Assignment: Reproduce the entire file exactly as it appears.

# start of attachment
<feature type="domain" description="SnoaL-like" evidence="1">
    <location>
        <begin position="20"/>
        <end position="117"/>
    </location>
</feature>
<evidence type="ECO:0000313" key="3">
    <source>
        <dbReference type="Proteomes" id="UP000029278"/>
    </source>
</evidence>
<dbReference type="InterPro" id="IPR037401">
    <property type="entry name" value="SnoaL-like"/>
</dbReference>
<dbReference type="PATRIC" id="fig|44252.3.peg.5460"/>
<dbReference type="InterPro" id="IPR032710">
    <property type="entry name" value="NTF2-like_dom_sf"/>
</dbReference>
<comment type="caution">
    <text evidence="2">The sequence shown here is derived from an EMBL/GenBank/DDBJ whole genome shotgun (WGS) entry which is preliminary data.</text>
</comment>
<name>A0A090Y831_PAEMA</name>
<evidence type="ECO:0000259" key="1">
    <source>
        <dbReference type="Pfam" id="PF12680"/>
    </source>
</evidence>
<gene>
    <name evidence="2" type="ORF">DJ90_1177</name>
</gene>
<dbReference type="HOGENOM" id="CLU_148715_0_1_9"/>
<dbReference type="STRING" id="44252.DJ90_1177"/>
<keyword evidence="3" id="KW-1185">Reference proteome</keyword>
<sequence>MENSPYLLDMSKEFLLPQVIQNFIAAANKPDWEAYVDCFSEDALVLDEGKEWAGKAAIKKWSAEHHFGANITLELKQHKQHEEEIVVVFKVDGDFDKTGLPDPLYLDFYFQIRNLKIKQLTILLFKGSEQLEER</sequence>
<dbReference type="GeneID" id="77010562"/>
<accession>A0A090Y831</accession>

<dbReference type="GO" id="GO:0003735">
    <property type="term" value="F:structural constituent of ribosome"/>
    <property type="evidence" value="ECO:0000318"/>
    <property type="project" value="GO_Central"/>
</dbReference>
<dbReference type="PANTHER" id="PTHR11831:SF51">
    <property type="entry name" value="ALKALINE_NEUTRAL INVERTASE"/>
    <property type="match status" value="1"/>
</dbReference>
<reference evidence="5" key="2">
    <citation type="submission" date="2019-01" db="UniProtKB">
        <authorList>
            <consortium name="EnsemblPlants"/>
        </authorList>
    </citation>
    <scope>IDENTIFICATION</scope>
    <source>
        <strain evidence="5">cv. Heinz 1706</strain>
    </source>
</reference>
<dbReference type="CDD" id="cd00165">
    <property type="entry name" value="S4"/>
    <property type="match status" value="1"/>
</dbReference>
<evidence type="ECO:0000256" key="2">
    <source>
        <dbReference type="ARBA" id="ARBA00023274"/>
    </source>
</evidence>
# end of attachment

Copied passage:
<feature type="domain" description="SnoaL-like" evidence="1">
    <location>
        <begin position="20"/>
        <end position="117"/>
    </location>
</feature>
<evidence type="ECO:0000313" key="3">
    <source>
        <dbReference type="Proteomes" id="UP000029278"/>
    </source>
</evidence>
<dbReference type="InterPro" id="IPR037401">
    <property type="entry name" value="SnoaL-like"/>
</dbReference>
<dbReference type="PATRIC" id="fig|44252.3.peg.5460"/>
<dbReference type="InterPro" id="IPR032710">
    <property type="entry name" value="NTF2-like_dom_sf"/>
</dbReference>
<comment type="caution">
    <text evidence="2">The sequence shown here is derived from an EMBL/GenBank/DDBJ whole genome shotgun (WGS) entry which is preliminary data.</text>
</comment>
<name>A0A090Y831_PAEMA</name>
<evidence type="ECO:0000259" key="1">
    <source>
        <dbReference type="Pfam" id="PF12680"/>
    </source>
</evidence>
<gene>
    <name evidence="2" type="ORF">DJ90_1177</name>
</gene>
<dbReference type="HOGENOM" id="CLU_148715_0_1_9"/>
<dbReference type="STRING" id="44252.DJ90_1177"/>
<keyword evidence="3" id="KW-1185">Reference proteome</keyword>
<sequence>MENSPYLLDMSKEFLLPQVIQNFIAAANKPDWEAYVDCFSEDALVLDEGKEWAGKAAIKKWSAEHHFGANITLELKQHKQHEEEIVVVFKVDGDFDKTGLPDPLYLDFYFQIRNLKIKQLTILLFKGSEQLEER</sequence>
<dbReference type="GeneID" id="77010562"/>
<accession>A0A090Y831</accession>

<dbReference type="GO" id="GO:0003735">
    <property type="term" value="F:structural constituent of ribosome"/>
    <property type="evidence" value="ECO:0000318"/>
    <property type="project" value="GO_Central"/>
</dbReference>
<dbReference type="PANTHER" id="PTHR11831:SF51">
    <property type="entry name" value="ALKALINE_NEUTRAL INVERTASE"/>
    <property type="match status" value="1"/>
</dbReference>
<reference evidence="5" key="2">
    <citation type="submission" date="2019-01" db="UniProtKB">
        <authorList>
            <consortium name="EnsemblPlants"/>
        </authorList>
    </citation>
    <scope>IDENTIFICATION</scope>
    <source>
        <strain evidence="5">cv. Heinz 1706</strain>
    </source>
</reference>
<dbReference type="CDD" id="cd00165">
    <property type="entry name" value="S4"/>
    <property type="match status" value="1"/>
</dbReference>
<evidence type="ECO:0000256" key="2">
    <source>
        <dbReference type="ARBA" id="ARBA00023274"/>
    </source>
</evidence>